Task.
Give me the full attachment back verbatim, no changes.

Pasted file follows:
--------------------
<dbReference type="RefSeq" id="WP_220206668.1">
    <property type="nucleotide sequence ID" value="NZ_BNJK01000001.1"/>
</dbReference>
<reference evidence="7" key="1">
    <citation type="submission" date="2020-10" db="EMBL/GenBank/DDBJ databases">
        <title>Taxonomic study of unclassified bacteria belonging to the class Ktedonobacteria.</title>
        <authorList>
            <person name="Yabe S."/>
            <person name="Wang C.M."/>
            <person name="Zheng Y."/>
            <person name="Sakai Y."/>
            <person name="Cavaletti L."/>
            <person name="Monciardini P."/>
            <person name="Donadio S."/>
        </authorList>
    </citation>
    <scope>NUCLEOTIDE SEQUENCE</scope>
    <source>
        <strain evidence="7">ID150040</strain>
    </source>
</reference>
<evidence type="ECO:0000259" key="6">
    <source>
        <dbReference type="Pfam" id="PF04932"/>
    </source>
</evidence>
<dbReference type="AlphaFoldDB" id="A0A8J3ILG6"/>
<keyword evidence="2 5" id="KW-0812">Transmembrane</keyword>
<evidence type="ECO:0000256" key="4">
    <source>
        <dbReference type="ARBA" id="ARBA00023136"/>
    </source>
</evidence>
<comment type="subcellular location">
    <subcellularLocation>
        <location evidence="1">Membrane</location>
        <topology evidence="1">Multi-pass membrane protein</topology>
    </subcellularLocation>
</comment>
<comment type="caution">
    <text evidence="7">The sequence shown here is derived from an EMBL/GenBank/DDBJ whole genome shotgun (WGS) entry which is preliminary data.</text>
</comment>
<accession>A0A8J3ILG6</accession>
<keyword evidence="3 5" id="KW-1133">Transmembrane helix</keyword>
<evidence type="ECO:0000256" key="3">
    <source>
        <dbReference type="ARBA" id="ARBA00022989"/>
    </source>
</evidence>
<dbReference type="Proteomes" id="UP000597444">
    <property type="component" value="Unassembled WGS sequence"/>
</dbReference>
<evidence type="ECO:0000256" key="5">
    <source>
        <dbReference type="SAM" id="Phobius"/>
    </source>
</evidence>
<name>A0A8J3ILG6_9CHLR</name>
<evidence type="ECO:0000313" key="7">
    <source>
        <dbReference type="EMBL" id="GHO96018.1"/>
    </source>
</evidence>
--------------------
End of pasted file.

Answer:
<dbReference type="RefSeq" id="WP_220206668.1">
    <property type="nucleotide sequence ID" value="NZ_BNJK01000001.1"/>
</dbReference>
<reference evidence="7" key="1">
    <citation type="submission" date="2020-10" db="EMBL/GenBank/DDBJ databases">
        <title>Taxonomic study of unclassified bacteria belonging to the class Ktedonobacteria.</title>
        <authorList>
            <person name="Yabe S."/>
            <person name="Wang C.M."/>
            <person name="Zheng Y."/>
            <person name="Sakai Y."/>
            <person name="Cavaletti L."/>
            <person name="Monciardini P."/>
            <person name="Donadio S."/>
        </authorList>
    </citation>
    <scope>NUCLEOTIDE SEQUENCE</scope>
    <source>
        <strain evidence="7">ID150040</strain>
    </source>
</reference>
<evidence type="ECO:0000259" key="6">
    <source>
        <dbReference type="Pfam" id="PF04932"/>
    </source>
</evidence>
<dbReference type="AlphaFoldDB" id="A0A8J3ILG6"/>
<keyword evidence="2 5" id="KW-0812">Transmembrane</keyword>
<evidence type="ECO:0000256" key="4">
    <source>
        <dbReference type="ARBA" id="ARBA00023136"/>
    </source>
</evidence>
<comment type="subcellular location">
    <subcellularLocation>
        <location evidence="1">Membrane</location>
        <topology evidence="1">Multi-pass membrane protein</topology>
    </subcellularLocation>
</comment>
<comment type="caution">
    <text evidence="7">The sequence shown here is derived from an EMBL/GenBank/DDBJ whole genome shotgun (WGS) entry which is preliminary data.</text>
</comment>
<accession>A0A8J3ILG6</accession>
<keyword evidence="3 5" id="KW-1133">Transmembrane helix</keyword>
<evidence type="ECO:0000256" key="3">
    <source>
        <dbReference type="ARBA" id="ARBA00022989"/>
    </source>
</evidence>
<dbReference type="Proteomes" id="UP000597444">
    <property type="component" value="Unassembled WGS sequence"/>
</dbReference>
<evidence type="ECO:0000256" key="5">
    <source>
        <dbReference type="SAM" id="Phobius"/>
    </source>
</evidence>
<name>A0A8J3ILG6_9CHLR</name>
<evidence type="ECO:0000313" key="7">
    <source>
        <dbReference type="EMBL" id="GHO96018.1"/>
    </source>
</evidence>